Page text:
UNICEF Chad Humanitarian Situation Report, 31 July 2017
Since 22 July, an estimated 1,300 households totalling approximately 6,000 people arrived from Niger to a new site named Dar al-Kheir. These Arab nomads explained that they fled from the Diffa region out of fear of attacks following the recent withdrawal of Chadian soldiers protecting the area. As of end of July, their status (refugees, returnees or other) was still being discussed.
The 2017 nutrition SMART survey was launched with a pilot survey on 25 July, and data will be collected through smartphones, reducing errors.
Four community-based networks for child protection were activated in the border areas of the Lac region with Cameroon, Niger and Nigeria. They will play a major role in promoting child rights and alerting on child protection incidents.
In Logone Oriental and Moyen Chari regions, affected by the CAR crisis, 191 teachers (26 women, 14%) were trained on psychosocial support, social cohesion and life skills and were further sensitized to gender-based violence.
Only 0.58 million USD have been received in July for life-saving activities. The overall needs for 2017 are only 35% funded.
Situation Overview & Humanitarian Needs
Out of 133,172 displaced people in the Lac Region, 106,045 have been registered by UN organizations (90,911 IDPs, 14,810 Chadian returnees and 324 third-country nationals), 12,759 are estimated displaced persons whose status is yet to be determined since January, and 8,368 are Nigerian refugees1. In addition, since 22 July, the Lac region has witnessed an influx from the Republic of Niger for whom status determination discussions are ongoing.
Early estimates indicate that around 1,300 households totalling over 6,000 people have settled on a site they named Dar al-Kheir (welfare land) near Dar es Salaam, the camp hosting the Nigerian refugees outside of Bagasola. The preliminary assessment and registration was carried out by the local authorities and the CNARR, which alerted UNHCR through the Baga Sola Field Office. The new arrivals, part of an Arab nomad community, explained that they fled from the Diffa region (Niger) because of the fear of attacks by Boko Haram fighters following the recent withdrawal of Chadian soldiers protecting the area. They also reported that there were attacks on the village of Tchortchouri in Niger, and that another 10,000 people could arrive in the next few days due to permanent insecurity. During the last week of July, basic humanitarian assistance was provided to the new arrivals including NFIs, food and vaccination, and an HCT mission has been planned for the first days of August to better assess the situation. Coordination is ongoing with national authorities, and the humanitarian community in both Diffa and Baga Sola to understand the situation, ensure the determination of the status of the new arrivals, provide humanitarian assistance and be prepared for possible new influxes.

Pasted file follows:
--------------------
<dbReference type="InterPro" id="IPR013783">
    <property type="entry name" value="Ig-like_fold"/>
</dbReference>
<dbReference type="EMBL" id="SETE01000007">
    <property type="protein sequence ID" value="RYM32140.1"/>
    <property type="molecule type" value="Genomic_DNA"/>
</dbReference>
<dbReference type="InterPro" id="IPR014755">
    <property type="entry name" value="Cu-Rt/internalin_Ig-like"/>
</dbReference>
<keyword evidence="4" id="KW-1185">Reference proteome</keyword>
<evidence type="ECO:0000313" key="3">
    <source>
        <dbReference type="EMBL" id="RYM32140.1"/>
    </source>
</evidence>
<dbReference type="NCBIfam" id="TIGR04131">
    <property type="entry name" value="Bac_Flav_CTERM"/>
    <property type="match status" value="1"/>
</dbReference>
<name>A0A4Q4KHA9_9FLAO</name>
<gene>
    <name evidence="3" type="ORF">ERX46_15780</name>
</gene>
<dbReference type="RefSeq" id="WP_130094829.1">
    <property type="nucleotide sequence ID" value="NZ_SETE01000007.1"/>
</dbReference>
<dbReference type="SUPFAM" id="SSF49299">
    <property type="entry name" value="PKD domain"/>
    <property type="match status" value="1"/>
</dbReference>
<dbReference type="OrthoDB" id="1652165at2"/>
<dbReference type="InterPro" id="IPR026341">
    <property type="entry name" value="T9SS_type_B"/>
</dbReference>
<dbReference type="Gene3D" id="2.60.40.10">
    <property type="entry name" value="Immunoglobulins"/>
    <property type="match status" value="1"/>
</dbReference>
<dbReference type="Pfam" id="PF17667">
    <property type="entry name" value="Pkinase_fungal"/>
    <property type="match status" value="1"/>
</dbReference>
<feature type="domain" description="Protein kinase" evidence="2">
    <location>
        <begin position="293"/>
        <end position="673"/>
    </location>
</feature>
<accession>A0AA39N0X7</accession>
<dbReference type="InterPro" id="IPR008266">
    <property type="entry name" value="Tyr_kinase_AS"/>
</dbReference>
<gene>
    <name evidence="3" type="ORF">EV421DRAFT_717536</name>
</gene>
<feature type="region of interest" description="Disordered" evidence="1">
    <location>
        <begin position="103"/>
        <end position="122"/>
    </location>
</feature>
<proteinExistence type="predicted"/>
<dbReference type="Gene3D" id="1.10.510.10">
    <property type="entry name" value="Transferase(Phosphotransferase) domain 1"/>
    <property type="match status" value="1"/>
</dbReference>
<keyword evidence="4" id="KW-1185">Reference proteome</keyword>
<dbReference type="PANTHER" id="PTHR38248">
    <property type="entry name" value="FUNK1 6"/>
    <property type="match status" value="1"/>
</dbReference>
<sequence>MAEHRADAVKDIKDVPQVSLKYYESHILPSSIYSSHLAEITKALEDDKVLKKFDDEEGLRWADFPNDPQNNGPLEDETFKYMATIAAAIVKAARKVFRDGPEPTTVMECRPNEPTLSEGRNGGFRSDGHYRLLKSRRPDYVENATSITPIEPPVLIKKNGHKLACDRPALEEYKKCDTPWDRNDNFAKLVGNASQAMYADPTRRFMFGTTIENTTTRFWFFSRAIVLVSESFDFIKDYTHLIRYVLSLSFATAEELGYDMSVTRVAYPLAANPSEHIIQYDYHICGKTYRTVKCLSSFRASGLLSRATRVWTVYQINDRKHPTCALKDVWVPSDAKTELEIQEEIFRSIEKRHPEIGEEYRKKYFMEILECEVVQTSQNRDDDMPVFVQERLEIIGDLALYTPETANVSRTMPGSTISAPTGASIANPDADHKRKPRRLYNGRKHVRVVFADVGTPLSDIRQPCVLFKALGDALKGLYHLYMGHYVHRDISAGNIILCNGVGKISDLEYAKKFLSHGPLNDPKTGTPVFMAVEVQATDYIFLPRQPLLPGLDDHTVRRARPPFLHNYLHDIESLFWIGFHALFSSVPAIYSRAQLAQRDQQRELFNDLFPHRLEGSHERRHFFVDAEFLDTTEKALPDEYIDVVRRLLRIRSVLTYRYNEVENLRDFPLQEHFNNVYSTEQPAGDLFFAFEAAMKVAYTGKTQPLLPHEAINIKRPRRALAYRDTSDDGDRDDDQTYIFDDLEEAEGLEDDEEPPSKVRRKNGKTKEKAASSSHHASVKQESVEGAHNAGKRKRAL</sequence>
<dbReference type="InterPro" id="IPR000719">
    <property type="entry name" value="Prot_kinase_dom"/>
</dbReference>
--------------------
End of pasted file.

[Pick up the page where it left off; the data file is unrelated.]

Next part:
In the Lac region, the security situation seems to be more stable than during the past months; only minor security incidents, such as alleged Boko Haram incursions in IDP sites and looting by unidentified armed individuals, have been reported. Several persons allegedly surrendering from Boko Haram controlled areas have been reported in the region. Although detailed information on their whereabouts is not readily available, when there are unaccompanied and separated children continue to be referred to UNICEF’s partner the Regional Delegation of social welfare (DRAS) for follow-up and temporary care. UNICEF is training both military forces and local authorities to ensure the seamless referral and the protection of children.
In the South of the country, a new wave of refugees from Central African Republic (CAR) has been reported: 600 refugees arrived to the border near Sourou, Logone Oriental region, and were transferred to Diba refugee camp. This displacement seems to be caused by the presence and activities of the armed groups, the anti-Balaka and exSeleka which compete for control of border villages on the Central African side. In April of this year, 1,300 people arrived from CAR for the same reasons. The total number of refugees in the 8 refugee camps in the Logone Occidental, Logone Oriental, Mandoul and Moyen Chari regions is 69,827, plus 4,650 refugees who live outside the camps. Moreover, in these regions 68,638 Chadian returnees still live in returnee sites, and 33,356 returnees live in host villages. Due to the intense rains of the last few months, it has been reported that in the Djako returnee site out of the 425 tents built by IOM, 255 are destroyed and 170 are in a very critical state, accentuating the vulnerability of these populations.
In the East of the country, 319,512 Sudanese refugees are living in camps. Following the Tripartite Agreements for the Voluntary Repatriation of Sudanese refugees from Chad and that of Chadian refugees from the Sudan signed on 31 May, mechanisms are being put in place to ensure that returns occur in conditions of safety and dignity as well as ensuring that such returns are lasting.